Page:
Thursday, June 16, 2011


Friend Bill offers a positive word for these hard times we are experiencing. He claims a new mood now fills our airwaves and shocks us. He believes this new mood is “incompatible with the traditional and historical American spirit.” He calls it a “mood of pessimism, negativism, doom, and surrender.”

Let me quote a couple of paragraphs: (A WORD IN DUE SEASON/Konstantopoulos/2010:
“We are magnifying our enemies, broadcasting our weaknesses, publicizing our fears, and openly declaring that our foundation and faith are shaky. Our songs are filled with the blues, lacking an affirmation of faith, confidence, and adventure. The rising unemployment, the economical index, the threatening wars, and the possibility of a nuclear holocaust are presented to us as undeterred monsters for whose devouring we should helplessly wait! The effects of such a mood are paralyzing, and it has led us to a procrastinating attitude that steals both time and purpose from us.

“Of course, we face hard times. Without a doubt uncertainty hangs like a dark cloud over us, but should we surrender to the doom-sayers and forget the faithfulness of God? Should we withdraw into the hard shell of self-protection and hang up our harps, and offer no song of joy and no message of hope to a highly pessimistic age? Should we retreat and not advance with clean-cut principles, pursuing our divine purpose and destiny?”

These are hard questions. They dig deep in out gut. Hear what Bill is saying: “The Christian spirit, the Christian message, and the Christian hope can best be exemplified and demonstrated during hard times.” In other words, the proof of the pudding is not how something works under comfortable conditions; rather, how dies it work when life is difficult, trying, even impossible?

American Christianity has enjoyed relative security. True, denominations compete with each other, but the rights of each is protected by government. That is all most of us have ever known. Honestly confession: I have never faced serious persecution, abuse, or loss of life and goods because of my faith, nor have most American Christians.

Bill calls us to a higher standard: “The deeper the darkness is, the brighter the light. The harder the times, the more Christians give of themselves to the spirit of surrender and service.” Life was never cheaper than during the days of Rome’s empire, if you were not a Roman. Perhaps that is why the life of Jesus continues to shine so brightly. Jesus lived successfully and died victoriously in the blackest of times; no wonder, his life shines so brightly.

So I suggest we look to Christian believers in other parts of the world to determine the true worth of the Christian faith. Christian Correspondent Elizabeth Kendall, writing from Australia, speaks to the skyrocketing number of Christian refugees:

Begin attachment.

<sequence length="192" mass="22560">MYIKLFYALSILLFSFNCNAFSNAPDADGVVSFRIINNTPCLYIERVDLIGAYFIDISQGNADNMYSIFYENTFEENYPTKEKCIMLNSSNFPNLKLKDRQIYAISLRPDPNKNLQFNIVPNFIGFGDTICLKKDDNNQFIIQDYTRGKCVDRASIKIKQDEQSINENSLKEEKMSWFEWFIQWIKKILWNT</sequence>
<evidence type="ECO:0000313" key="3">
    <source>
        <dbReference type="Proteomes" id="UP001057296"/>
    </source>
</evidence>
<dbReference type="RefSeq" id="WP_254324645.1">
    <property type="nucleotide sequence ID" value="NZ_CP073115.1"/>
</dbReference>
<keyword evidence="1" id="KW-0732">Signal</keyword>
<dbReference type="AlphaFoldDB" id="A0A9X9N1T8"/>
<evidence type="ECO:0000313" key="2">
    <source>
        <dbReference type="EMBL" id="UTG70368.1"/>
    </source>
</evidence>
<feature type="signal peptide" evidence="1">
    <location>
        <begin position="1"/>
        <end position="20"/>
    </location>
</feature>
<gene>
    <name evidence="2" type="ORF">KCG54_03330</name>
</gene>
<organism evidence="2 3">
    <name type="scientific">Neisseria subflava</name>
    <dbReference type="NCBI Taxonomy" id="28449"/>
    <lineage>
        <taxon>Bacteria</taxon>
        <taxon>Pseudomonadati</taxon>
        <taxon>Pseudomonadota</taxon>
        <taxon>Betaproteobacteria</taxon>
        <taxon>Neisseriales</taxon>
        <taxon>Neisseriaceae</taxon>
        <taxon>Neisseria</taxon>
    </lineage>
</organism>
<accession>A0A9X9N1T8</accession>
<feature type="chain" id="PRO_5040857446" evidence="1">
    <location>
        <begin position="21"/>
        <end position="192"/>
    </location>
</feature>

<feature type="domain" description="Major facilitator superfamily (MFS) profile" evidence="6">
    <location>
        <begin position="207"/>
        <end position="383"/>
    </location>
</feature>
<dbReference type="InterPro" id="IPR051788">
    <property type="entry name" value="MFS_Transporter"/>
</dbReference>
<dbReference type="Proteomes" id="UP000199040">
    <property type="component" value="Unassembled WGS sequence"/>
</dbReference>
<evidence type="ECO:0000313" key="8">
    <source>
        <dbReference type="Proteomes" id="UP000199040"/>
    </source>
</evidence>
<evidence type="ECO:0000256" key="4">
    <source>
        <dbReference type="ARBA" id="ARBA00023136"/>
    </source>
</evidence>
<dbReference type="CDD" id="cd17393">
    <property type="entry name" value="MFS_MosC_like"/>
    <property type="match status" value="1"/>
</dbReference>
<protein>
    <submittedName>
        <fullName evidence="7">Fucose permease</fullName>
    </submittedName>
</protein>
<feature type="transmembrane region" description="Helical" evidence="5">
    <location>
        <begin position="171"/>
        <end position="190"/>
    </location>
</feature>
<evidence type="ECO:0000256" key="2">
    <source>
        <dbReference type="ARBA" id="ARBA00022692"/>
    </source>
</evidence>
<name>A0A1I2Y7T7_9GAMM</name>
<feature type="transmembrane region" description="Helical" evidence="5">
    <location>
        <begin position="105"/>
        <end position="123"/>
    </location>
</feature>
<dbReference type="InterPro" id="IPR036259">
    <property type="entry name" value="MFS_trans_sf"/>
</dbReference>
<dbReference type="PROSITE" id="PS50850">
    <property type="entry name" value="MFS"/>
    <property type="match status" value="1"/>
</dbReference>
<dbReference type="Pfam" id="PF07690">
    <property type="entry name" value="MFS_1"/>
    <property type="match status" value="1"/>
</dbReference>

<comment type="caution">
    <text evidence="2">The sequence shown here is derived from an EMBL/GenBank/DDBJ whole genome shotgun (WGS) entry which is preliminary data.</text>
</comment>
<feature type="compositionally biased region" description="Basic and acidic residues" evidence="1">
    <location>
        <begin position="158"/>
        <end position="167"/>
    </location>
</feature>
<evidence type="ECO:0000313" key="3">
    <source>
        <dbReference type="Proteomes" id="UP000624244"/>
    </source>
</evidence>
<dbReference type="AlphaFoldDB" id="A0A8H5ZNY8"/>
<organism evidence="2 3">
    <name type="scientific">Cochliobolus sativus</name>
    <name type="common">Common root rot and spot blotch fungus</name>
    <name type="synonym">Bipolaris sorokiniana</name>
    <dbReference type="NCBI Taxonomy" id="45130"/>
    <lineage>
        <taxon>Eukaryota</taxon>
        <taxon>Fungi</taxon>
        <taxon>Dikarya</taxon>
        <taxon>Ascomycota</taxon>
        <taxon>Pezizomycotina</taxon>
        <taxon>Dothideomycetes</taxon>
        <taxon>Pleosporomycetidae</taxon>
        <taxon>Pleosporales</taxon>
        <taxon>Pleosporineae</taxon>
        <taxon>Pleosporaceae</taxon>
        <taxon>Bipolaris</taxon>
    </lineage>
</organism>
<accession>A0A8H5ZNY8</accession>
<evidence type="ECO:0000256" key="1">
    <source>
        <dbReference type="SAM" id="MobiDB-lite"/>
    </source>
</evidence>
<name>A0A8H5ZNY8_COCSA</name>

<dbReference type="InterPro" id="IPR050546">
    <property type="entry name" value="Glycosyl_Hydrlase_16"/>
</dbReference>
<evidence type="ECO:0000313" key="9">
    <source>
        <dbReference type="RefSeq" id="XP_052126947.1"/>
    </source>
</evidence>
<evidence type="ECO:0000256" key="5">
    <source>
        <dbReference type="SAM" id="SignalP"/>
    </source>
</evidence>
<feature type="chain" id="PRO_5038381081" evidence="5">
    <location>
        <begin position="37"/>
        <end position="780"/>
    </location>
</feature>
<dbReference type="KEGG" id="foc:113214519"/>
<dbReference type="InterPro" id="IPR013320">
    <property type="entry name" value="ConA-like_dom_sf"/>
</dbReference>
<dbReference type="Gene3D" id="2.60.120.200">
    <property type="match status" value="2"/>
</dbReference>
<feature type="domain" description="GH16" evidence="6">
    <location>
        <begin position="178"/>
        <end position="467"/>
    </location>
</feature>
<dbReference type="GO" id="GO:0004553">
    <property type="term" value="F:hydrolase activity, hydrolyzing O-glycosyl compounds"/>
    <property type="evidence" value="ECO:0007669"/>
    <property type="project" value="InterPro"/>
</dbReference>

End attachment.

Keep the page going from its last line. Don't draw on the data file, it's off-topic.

Those with financial means may fly out and apply for refugee status in the West, an arduous enough process. However, poorer Christians seeking refuge in a neighbouring state must risk death traversing deserts, oceans and dangerous cities (emophasis added), while dodging bandits and people-traffickers. As the 'Arab Spring' becomes a hot inhospitable 'summer', many Eritrean and Middle Eastern Christians find that nowhere is safe. Elsewhere in the world, refugee North Korean, Hmong, Montagnard and other Christians likewise suffer perilously. Though our Lord Jesus was born a King and Saviour, he fled and lived as a refugee in Egypt for years. Yet even during that time -- which was prophesied in Hosea 11:1 -- God was always in control. Please pray for fleeing Christian refugees.

Global conditions make the following statement by Bill only that much more obvious. He suggests, “Our age calls for a new spirit, and only Christians can offer that gift’s hold on to the faith in a faithless generation.” If you want to see Christianity in action, look to India, China, or a Muslim country where believers continue to increase inspite of facing martyrdom or harrowing conditions at the least.

Bill believes we need to hang on to the promises of God and hope where no hope lives. As FDR said, “When you get to the end of your rope, tie a knot and hang on.”

I join Bill in saying “Christians ought to do better than that!” What I would add is this: Now is the time for American Christianity to move beyond its self-centered vision of cheap grace, easy living, and upward mobility, and recognize the inequities being experienced by believers in other places and begin lifting-sharing that burden so that we each share a little more equally.

From Warner’s World,
I have learned that whether it involves the loss of a finger tip or the pain of an injured ankle, my whole body quickly knew what was going on and felt the affects of it. So should it be in the Body of Christ around the world ...

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